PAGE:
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WASHINGTON — The United States is locked in a complicated dance with Turkey, one of its most troubled allies, involving fighter jets, the North Atlantic Treaty Organization, Congress and, ultimately, the war in Ukraine.

Turkish Foreign Minister Mevlut Cavusoglu, in Washington this week to meet US officials, wasted no time in putting forward his nation’s demand for US-made F-16 fighters.

“We will discuss important topics on bilateral defense cooperation, in particular our request for F-16s,” Cavusoglu said ahead of the meeting, which Foreign Minister Antony J. Blinken watched with a stony face. “This is not only for [Turkey] but also important for NATO and also for the United States, so we expect an agreement in line with our common strategic interests.”

Administration officials last week issued an “informal notice” to Congress that a $20 billion sale of F-16s to Turkey was in the works. But the idea that approval for such a sale might be forthcoming was not widely shared at the State Department and the White House.

Powerful US lawmakers are blocking new arms sales to Turkey, citing President Recep Tayyip Erdogan’s government and its increasingly authoritarian rejection of democracy, its suppression of dissidents and minorities, and its threats to neighbors.

But Turkey could block something the US and most of the West desperately want: an expansion of NATO to include Sweden and Finland.

As a member of NATO, Turkey has veto power to allow new countries to join. The 30-nation alliance must agree to such an expansion unanimously.

Long neutrals, Sweden and Finland began to see NATO protection as a matter of urgency after Russia’s invasion of Ukraine nearly a year ago. Both countries are under a Kremlin missile strike, should President Vladimir Putin use his threat to avenge his perceived back-page pro-NATO sentiment.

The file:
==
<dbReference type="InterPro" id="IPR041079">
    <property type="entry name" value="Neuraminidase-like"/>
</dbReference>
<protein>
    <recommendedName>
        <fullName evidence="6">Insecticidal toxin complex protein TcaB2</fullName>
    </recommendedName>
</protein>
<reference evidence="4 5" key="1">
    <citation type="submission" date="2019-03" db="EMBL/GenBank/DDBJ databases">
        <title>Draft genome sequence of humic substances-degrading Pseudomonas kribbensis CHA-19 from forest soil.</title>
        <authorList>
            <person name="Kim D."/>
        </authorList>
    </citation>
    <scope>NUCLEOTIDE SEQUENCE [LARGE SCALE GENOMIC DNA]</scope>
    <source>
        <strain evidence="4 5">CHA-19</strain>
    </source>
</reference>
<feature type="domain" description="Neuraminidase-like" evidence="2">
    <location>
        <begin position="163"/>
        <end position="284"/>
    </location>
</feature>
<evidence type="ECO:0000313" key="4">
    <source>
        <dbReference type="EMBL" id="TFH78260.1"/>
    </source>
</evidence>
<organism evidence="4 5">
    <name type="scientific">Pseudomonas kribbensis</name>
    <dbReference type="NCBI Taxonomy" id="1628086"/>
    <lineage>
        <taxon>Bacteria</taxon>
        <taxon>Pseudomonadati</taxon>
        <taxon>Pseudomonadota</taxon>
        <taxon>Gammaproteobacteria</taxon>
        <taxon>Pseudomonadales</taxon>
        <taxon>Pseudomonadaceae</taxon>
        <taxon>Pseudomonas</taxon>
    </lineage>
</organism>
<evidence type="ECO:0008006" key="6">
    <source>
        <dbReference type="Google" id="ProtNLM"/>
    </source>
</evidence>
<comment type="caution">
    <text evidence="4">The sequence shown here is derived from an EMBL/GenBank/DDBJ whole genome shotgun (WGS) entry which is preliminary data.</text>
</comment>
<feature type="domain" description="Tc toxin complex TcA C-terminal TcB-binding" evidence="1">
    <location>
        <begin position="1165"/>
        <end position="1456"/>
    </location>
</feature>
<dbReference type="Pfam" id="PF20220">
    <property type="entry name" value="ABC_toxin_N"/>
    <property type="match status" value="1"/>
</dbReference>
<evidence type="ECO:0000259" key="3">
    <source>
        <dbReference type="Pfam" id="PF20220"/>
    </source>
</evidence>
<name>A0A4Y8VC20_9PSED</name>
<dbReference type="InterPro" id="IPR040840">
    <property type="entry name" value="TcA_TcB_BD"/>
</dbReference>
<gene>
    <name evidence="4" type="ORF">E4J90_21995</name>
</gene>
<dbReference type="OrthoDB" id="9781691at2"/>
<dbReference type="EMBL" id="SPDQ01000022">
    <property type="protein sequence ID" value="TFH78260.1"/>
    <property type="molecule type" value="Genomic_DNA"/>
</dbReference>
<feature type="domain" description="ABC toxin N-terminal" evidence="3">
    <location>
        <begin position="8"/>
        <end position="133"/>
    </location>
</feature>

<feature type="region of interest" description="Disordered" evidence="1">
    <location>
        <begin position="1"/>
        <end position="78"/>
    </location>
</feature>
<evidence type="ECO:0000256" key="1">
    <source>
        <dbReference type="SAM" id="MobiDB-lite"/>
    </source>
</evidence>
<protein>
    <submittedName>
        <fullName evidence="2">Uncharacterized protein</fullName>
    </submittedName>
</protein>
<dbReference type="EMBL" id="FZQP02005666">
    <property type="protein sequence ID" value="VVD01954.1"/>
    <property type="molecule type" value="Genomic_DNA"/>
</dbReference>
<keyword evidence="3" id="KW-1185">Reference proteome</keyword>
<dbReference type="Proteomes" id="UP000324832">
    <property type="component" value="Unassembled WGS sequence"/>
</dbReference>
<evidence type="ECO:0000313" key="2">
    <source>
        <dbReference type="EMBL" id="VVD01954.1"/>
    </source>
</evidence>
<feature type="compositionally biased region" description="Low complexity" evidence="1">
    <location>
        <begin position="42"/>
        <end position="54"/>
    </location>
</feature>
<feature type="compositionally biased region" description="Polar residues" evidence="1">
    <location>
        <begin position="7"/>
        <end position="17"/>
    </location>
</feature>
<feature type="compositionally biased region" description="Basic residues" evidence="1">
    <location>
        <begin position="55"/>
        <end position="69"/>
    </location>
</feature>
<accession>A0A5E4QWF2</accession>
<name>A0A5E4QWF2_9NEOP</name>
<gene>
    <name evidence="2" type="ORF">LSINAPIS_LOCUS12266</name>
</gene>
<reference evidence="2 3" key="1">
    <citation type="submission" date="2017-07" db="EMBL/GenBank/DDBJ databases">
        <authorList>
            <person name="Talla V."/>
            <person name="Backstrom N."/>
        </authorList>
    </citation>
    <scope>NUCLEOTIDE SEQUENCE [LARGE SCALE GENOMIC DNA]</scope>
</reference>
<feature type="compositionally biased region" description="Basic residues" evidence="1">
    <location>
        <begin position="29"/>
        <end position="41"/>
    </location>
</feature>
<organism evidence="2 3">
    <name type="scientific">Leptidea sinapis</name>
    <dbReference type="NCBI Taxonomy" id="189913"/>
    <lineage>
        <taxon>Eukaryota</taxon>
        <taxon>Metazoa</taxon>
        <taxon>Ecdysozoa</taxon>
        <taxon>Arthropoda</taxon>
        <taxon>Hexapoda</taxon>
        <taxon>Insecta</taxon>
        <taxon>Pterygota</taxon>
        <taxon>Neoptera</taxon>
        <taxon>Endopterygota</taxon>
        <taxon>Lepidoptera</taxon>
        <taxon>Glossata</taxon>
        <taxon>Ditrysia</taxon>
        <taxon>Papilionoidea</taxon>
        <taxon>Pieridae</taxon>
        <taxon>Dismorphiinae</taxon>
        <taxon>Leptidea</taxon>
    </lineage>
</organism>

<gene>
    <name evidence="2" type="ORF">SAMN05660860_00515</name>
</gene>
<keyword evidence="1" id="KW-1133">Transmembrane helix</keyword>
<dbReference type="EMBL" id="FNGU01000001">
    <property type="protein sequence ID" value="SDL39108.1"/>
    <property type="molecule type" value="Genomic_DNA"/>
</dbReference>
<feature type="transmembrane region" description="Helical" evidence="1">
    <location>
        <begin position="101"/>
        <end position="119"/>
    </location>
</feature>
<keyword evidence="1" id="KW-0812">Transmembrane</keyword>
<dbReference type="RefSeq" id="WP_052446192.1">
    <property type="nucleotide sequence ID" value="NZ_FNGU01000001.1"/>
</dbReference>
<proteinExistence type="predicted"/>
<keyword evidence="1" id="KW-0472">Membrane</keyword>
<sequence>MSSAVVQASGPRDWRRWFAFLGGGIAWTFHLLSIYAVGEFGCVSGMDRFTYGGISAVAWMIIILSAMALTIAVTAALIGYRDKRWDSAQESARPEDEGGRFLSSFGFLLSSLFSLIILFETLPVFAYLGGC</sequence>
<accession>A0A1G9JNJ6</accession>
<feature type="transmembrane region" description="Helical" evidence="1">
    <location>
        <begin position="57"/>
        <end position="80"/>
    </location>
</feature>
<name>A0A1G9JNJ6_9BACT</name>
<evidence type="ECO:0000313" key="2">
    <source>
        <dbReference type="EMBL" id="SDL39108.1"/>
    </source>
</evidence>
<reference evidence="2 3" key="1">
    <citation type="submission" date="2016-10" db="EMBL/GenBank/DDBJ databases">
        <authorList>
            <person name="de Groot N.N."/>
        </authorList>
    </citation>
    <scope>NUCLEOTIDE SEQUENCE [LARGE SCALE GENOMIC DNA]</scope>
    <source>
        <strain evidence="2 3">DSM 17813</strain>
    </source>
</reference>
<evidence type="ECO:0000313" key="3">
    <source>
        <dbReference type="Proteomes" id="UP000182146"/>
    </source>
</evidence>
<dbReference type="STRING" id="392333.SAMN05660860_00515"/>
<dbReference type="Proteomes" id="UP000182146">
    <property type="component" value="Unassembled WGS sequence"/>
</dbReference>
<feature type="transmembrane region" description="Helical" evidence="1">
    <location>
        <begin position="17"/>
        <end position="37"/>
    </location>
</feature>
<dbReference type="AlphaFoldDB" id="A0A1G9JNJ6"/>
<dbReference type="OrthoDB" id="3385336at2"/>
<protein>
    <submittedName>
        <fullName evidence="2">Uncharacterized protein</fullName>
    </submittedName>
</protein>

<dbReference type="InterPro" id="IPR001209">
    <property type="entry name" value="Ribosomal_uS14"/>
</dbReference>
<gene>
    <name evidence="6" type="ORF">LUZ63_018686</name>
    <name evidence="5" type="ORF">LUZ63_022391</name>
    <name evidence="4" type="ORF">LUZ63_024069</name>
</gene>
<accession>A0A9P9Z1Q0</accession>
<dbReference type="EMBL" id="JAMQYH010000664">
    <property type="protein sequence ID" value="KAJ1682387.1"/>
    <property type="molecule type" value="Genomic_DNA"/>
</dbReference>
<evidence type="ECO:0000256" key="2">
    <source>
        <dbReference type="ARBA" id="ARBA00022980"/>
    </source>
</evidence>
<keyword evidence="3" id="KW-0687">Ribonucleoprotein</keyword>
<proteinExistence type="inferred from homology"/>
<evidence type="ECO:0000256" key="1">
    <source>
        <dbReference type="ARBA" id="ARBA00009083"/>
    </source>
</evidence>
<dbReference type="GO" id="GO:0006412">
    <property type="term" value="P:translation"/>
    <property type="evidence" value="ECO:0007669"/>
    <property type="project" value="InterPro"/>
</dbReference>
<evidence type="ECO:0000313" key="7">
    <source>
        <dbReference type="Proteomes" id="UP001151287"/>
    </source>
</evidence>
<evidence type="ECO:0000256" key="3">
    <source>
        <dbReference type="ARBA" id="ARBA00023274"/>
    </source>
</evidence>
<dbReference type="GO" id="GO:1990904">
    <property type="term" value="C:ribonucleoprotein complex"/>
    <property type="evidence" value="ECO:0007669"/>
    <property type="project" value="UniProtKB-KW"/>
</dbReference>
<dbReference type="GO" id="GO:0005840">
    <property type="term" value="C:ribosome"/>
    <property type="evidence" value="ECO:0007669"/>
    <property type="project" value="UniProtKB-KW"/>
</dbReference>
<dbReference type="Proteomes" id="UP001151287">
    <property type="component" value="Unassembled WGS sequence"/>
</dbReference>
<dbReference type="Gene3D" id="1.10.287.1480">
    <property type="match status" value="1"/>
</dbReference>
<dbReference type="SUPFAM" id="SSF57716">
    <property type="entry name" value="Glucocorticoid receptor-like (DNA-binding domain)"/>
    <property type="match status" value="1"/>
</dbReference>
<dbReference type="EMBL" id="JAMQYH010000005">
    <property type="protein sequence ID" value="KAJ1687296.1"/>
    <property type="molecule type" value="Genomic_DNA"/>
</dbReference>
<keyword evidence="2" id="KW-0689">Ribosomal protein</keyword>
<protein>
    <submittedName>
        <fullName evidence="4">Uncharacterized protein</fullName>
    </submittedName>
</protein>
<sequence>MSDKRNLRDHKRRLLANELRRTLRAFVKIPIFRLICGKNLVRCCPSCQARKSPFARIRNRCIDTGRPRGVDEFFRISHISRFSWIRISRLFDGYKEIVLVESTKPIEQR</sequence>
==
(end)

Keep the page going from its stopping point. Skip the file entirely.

NATO ally Turkey is in a difficult position: The government in Ankara has insisted that the two Nordic countries stop offering shelter to Kurdish rebels opposed to Erdogan’s government. And Erdogan branded opponents as terrorists who must be caught and punished.

The Biden administration remains “deeply concerned” over abuse of free expression and other human rights in Turkey, officials say, but is ultimately likely to continue with the sale.

“When talking about the F-16, President Biden said that in general, he believes that we should sell F-16 jets to Turkey and also modernize their existing fleet,” said State Department spokesman Ned Price.

But, he added, “this is a process that involves Congress, of course, and … I don’t think I’m giving away any secrets, because our partners on the Hill have also been quite vocal about this … there is a strong opinion on the Hill.”

Those voices are led by Senator Robert Menendez, D-N.J., who chairs the Senate Foreign Relations Committee and in theory has the power to stop arms deals with foreign nations.

“President Erdogan continues to undermine international law, ignores human rights and democratic norms, and engages in alarming and destabilizing behavior within Turkey and towards its neighboring NATO allies,” Menendez said in a statement over the weekend, after news of the informal notification from sales to Turkey outstanding.

“Until Erdogan stops his threats, improves his human rights record at home – including by letting go of journalists and political opposition – and starts acting like a trusted ally, I will not agree to this sale,” Menendez added.

There are ways Biden could get around the congressional block on arms transfers, through executive action or other steps, but State Department officials seem reluctant to go down that path.

After his meeting in Washington, Cavusoglu spoke to Turkish journalists and acknowledged that the Sweden-Finnish NATO question was overshadowing the talks but said it should not be a condition of the F-16 sale.

“What matters here is whether the government will be firm or not,” Cavusoglu told Turkish state TV broadcaster TRT.

“The government should not throw away an important deal between two allies just because one or a few people got in the way of it,” he added. “Should not submit.”

Turkey is also a troublesome ally for the US due to its hospitality towards Russia, including extensive trade, pursuing an arms deal with Moscow, and alliance with Russian forces in Syria. Turkey’s acquisition of the air defense system from Russia six years ago led to Western sanctions amid fears Moscow could use the access to spy on NATO assets.

But Turkey’s relationship with Russia also plays a role in the potential diplomacy to end Putin’s war in Ukraine. Washington credits Ankara with opening a corridor through the Black Sea to allow Ukraine to export millions of tons of grain to world markets despite Russia’s blockade. At the same time, Erdogan has refused to join the imposition of tough Western sanctions against Moscow for its attack on Ukraine.

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